The 2016 MacBook is nearly impossible to repair. That’s according to iFixIt, whose teardown of Apple’s latest laptop resulted in a repairability rating for the device of one (out of ten) — as low as it gets.
One year after relaunching the Macbook line as a super light laptop, Apple is now selling an updated version with the latest processor and more battery life. The 2016 MacBook iFixIt teardown offers a photo tour through the internals of this laptop, complete with a guide identifying all of the major parts.
The team struggled to identify many visual differences between the 2016 MacBook and its predecessor, noting that the only way to identify which model you have is by a number on the case. The battery layout, logic board, and case are all going to look familiar to anyone who checked out last year’s tear-downs, which makes sense considering this is a minor update.
There are at least a few things anyone trying to fix a laptop can be happy about. A number of tri-wing screws, which made repair difficult on last year’s model, have now been replaced with standard Philips screws. That aside, however, this laptop is designed to keep people out. IfixIt’s list of built-in obstacles includes the following:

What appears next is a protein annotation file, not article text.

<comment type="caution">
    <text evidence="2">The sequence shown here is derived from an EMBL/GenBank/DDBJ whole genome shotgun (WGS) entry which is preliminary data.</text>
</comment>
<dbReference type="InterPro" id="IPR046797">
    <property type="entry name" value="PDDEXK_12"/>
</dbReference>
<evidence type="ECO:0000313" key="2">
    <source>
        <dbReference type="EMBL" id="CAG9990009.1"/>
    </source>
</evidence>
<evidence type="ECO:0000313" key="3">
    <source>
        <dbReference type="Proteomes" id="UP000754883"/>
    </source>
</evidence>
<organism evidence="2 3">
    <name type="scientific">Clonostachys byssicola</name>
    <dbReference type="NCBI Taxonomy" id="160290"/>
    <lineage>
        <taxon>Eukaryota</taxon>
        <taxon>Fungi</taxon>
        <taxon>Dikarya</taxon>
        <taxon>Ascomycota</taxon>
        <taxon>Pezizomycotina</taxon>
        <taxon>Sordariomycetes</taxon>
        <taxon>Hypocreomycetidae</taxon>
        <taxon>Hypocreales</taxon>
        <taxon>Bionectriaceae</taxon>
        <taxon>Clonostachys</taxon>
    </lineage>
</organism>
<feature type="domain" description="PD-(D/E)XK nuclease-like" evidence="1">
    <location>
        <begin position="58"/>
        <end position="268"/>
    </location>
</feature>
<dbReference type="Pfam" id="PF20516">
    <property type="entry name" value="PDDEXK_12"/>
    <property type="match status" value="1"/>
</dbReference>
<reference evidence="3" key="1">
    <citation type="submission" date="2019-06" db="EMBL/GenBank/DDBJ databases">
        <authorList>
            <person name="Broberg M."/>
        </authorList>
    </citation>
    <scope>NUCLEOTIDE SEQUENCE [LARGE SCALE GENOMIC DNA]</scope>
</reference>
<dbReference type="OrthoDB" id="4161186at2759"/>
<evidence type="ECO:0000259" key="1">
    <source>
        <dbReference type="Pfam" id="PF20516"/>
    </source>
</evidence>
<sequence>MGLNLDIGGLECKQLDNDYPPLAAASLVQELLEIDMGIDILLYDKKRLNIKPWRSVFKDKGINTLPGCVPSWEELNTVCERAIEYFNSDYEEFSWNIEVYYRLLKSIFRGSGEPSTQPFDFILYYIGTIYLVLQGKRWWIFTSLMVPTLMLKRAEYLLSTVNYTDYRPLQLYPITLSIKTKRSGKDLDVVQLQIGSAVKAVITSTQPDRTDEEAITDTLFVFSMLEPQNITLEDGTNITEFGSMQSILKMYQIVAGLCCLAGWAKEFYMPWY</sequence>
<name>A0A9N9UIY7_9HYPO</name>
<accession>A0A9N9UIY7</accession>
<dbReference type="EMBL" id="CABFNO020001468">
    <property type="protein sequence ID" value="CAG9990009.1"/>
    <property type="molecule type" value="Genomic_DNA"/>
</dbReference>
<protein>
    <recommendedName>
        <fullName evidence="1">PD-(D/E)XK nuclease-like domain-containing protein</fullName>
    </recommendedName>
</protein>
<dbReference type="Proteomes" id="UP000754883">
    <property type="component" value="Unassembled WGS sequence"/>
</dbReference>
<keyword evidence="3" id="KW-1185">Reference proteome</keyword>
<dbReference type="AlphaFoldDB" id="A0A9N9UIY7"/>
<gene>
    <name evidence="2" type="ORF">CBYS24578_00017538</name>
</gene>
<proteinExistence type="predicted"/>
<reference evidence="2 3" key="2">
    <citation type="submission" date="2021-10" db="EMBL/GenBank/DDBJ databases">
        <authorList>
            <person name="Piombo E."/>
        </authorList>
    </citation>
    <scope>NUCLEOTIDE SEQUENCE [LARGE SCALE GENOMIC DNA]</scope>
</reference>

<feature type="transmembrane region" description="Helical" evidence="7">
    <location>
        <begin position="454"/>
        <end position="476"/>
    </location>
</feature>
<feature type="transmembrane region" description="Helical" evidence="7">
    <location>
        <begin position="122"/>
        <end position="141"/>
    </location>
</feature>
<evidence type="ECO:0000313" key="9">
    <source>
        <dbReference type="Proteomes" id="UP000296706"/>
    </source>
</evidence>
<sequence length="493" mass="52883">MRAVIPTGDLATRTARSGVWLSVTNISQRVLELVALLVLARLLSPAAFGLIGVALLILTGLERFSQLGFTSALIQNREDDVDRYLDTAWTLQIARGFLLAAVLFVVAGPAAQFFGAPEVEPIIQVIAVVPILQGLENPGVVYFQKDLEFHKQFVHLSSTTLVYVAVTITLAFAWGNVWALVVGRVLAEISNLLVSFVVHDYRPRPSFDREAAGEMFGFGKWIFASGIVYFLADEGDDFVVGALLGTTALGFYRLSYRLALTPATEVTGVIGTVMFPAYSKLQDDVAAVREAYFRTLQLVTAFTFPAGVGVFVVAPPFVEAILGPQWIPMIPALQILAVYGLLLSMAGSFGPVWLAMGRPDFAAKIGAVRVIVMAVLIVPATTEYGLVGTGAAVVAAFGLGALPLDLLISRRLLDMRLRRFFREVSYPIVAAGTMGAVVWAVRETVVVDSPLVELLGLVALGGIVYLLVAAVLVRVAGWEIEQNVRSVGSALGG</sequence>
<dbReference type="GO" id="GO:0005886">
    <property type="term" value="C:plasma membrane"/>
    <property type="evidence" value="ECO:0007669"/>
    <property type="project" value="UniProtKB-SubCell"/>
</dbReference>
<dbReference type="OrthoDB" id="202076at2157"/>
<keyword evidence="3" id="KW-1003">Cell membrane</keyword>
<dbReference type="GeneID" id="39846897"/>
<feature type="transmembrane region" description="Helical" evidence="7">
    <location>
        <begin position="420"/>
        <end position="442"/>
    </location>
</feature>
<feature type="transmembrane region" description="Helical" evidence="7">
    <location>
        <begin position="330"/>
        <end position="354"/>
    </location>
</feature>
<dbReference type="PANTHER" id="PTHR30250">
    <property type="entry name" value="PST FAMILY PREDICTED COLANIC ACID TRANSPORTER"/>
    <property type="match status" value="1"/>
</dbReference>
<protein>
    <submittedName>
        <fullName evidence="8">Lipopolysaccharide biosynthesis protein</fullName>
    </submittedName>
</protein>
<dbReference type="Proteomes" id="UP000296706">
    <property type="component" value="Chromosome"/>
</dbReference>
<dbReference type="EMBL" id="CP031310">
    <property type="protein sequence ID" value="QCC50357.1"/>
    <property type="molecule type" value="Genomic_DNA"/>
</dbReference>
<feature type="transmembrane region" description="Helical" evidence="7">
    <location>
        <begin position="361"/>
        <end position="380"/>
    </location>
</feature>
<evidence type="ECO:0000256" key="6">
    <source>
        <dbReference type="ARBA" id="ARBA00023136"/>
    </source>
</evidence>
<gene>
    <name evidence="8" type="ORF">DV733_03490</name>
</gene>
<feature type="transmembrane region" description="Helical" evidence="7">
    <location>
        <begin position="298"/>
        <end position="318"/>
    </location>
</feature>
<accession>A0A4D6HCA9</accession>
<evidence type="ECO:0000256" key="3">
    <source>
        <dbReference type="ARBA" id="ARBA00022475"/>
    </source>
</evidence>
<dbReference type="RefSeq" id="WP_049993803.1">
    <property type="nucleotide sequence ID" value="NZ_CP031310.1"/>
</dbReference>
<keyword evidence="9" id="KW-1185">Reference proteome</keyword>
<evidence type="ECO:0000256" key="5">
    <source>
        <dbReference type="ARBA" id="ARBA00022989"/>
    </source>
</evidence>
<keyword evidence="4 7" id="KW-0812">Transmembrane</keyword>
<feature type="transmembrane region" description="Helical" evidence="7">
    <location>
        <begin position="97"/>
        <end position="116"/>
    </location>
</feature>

- Many internal screws seem to be filled with a substance that disintegrates after being prodded with a screwdriver, suggesting Apple wants to know when people try to get inside their computers, possibly to enforce warranty terms.
- The RAM and flash memory are soldered onto the motherboard, as was also true last year, making upgrades nearly impossible.
- The retina display is impossible to replace piece-by-piece, meaning it will be expensive to fix if broken.
- The batteries are glued to the case.
Also worth noting for anyone hoping to repair one of these laptops: the USB-C hardware is completely different from last year, meaning shops will need to stock different versions.
While the battery layout and size is identical to last year’s model, the battery does offer four percent more capacity this time around. This is probably due to better battery chemistry.
Overall, the teardown reveals what we’ve expected all along: this is a minor upgrade, not an overhaul or re-thinking of Apple’s lightest laptop. And it’s no easier to fix than last year.